Diocesan News

Diocese Eyes Reversing Downward Trends in Marriages and Baptisms

Doves and interlocking wedding bands symbolizing the sacrament of marriage are depicted in a stained glass window at Sts. Cyril & Methodius Church in Deer Park, New York. (Photo: OSV News)

PROSPECT HEIGHTS — A couple of years ago, marriage in the Diocese of Brooklyn seemed to be making a comeback. 

Couples, clergy, and wedding service vendors expressed joy that the crowd-throttling pandemic seemed to be “in the rearview mirror.” 

In 2020, in the midst of lockdowns and shutdowns, parishes across the diocese celebrated 3,053 weddings, a healthy uptick from the previous year of 1,851. Speculation from vendors suggested couples took the lockdowns seriously, which may have spurred a renewed urgency to wed. 

But new data paints a different picture. 

In 2021, one year after the 2020 surge, the diocese celebrated only 1,164 weddings. Data for 2022 is not yet available. 

“I think that it shows that there is a trend in society that marriage and religion is not in the forefront for most people,” said Christian Rada, the diocese’s director of Marriage, Family Formation, and Respect Life Education. 

“People are waiting much later to get married,” he said. “They’re living at home much later until they can establish themselves. Honestly, I think that there is going to be an even bigger decrease … because of the cost of living and the economy.” 

Rada’s office, which supplied the data, is part of the Secretariat for Evangelization and Catechesis. Its vicar is Father Joseph Gibino, who also is pastor of Holy Trinity Parish in Whitestone. 

Rada and Father Gibino agreed that catechesis is a solution. And parishioners from throughout the diocese agree, having said so in the recent synod process that asked people in the diocese to offer their opinions about the Church, Rada said. 

The National Eucharistic Revival, directing individuals and families toward deeper devotions to the body and blood of Christ, will be an important opportunity to deploy the multigenerational catechesis, they both said. 

“There may be as many as three generations of adults who don’t feel adequately prepared to catechize,” Father Gibino said. “So we need to go back to help whole families in the religious tradition. Because it’s not enough to have a child baptized. The parents must be the first and best witnesses of the faith to children. That’s a crucial responsibility.”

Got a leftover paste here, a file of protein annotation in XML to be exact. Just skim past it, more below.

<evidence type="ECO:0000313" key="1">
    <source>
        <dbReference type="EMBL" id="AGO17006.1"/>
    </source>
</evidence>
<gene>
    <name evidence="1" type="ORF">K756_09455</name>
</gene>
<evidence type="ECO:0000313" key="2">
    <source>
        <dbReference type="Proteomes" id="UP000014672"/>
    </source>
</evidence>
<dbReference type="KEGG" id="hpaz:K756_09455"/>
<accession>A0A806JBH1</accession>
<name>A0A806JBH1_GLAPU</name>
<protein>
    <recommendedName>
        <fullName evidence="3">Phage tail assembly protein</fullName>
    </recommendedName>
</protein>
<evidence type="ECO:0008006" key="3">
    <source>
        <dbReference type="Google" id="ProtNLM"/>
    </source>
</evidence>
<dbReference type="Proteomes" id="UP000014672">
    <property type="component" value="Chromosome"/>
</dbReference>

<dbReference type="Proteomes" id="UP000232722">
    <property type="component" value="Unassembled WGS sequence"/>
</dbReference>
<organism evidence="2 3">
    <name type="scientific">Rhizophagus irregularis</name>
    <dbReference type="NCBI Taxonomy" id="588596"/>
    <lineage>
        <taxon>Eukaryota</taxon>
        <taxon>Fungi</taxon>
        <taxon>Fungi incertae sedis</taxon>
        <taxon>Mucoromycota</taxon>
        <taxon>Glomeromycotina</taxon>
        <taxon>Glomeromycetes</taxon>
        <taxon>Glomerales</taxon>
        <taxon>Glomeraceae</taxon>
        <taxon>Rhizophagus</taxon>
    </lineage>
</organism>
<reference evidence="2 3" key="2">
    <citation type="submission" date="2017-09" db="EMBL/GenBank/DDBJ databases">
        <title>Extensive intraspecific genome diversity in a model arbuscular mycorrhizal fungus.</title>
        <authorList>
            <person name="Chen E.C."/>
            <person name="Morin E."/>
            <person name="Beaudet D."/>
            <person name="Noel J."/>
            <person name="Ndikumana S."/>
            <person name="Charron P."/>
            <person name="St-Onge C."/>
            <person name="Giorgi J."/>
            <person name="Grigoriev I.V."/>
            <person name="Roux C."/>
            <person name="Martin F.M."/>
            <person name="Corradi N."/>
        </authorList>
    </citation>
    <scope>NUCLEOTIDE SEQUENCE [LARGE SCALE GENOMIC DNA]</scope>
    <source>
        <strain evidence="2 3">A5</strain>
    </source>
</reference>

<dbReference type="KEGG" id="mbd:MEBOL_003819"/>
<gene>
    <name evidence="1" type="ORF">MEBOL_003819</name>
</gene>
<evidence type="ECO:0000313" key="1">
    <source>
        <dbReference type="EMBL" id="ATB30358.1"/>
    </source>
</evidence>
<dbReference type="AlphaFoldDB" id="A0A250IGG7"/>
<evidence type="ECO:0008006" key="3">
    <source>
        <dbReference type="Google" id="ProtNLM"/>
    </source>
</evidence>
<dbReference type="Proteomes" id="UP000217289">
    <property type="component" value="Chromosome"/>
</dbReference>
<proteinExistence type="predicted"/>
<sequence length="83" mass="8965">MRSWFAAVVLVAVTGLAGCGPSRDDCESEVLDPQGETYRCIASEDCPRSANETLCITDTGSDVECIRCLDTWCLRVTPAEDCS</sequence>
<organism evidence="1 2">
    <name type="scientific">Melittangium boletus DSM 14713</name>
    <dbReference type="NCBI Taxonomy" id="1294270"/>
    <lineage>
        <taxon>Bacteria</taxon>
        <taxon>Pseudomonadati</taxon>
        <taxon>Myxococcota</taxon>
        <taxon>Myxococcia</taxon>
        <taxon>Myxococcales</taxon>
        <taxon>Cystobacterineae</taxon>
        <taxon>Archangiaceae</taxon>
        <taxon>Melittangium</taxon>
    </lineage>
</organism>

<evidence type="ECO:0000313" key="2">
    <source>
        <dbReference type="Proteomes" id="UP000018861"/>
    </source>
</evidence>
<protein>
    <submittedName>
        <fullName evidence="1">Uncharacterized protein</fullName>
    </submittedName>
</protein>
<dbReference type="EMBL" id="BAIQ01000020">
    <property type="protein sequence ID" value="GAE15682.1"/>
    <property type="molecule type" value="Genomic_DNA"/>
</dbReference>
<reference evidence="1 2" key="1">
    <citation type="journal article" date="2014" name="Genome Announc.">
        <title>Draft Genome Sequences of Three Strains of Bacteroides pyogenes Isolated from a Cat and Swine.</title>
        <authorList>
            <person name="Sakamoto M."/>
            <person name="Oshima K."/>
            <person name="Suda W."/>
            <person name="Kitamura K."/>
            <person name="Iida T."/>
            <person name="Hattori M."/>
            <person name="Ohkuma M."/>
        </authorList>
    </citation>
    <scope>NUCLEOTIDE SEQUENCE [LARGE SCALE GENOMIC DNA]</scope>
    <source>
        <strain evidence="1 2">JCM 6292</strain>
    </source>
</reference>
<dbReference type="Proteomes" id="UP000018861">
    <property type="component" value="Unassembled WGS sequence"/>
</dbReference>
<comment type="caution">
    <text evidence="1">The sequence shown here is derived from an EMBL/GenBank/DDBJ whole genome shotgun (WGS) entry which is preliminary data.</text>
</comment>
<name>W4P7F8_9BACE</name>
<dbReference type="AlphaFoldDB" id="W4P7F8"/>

In response, the diocese is embracing a national trend to move away from a catechesis built on textbooks and classrooms to a model in which a whole family takes responsibility, with their parish, for the faith formation of children and young adults. 

“Certainly, in catechesis, we stress the importance of the relationship we have with Jesus — the role model for all of our relationships,” Father Gibino said. “Once we have begun that relationship with the Lord, we can build on that for our relationships with others.” 

Information from the office also suggests that fewer marriages translate to fewer births. 

The data shows a slide in baptisms that has gone unabated since 2013, when 17,118 babies received baptism. By 2021 that number had steadily dropped to 6,850, Rada said. 

Father Gibino added that some Catholic couples are very honest in saying they aren’t interested in having children. 

“Which poses a problem for the Church,” he said. “Because we believe that marriage certainly is for the mutual love and support of the couples. But it is also for procreation, and that is really important.” 

The vicar explained that the Church exists under a “fundamental premise that we are here to build an apostolic community of love and to pass that on through evangelization and catechesis to generations.” 

But, he said, “we can’t pass the faith on with fewer people in future generations to hear the Gospel. So we have to take very seriously that commandment to grow in faith and procreate.” 

The most recent data from the Centers for Disease Control and Prevention show a slight increase in births nationwide in 2021 over 2020 — perhaps another result of the COVID-era lockdown. 

The CDC’s National Center for Health Statistics reported 3,659,289 new babies born in 2021 and 3,613,647 births in 2020. 

Still, this uptick shows scant growth for the overall U.S. population, considering 2021 is the first year since 2014 that the nation’s birthrate has not taken a downward trend. 

Father Gibino confirmed these national and local trends are fueled by the economy and the career trajectories of individual people. But, he added, “I think people are taking longer to mature.” The nation may be witnessing an amplification of the “Me Generation Syndrome” from younger baby boomers to their children, the millennials, he added. 

The transfer appears to be happening without proper instruction on personal responsibility, commitment, or even important life skills, such as interpersonal communication. Consequently, proper lessons on things like dating may have fallen by the wayside. 

Father Gibino suggested that the proliferation of technology — despite all of its conveniences — appears to have directed people into self-imposed isolation. 

“Role modeling and learning from another generation is very important,” Father Gibino said. “But I’m not sure how much of that is going on right now.” 

Meanwhile, he noted, these narcissistic notions can negate confidence in making commitments. 

“Because marriage is making a perpetual commitment to one person for life,” Father Gibino said. “It’s not only until you get tired of it or until things get tough. And It’s not all about ‘me.’ It’s all about us — the unity between you and I.”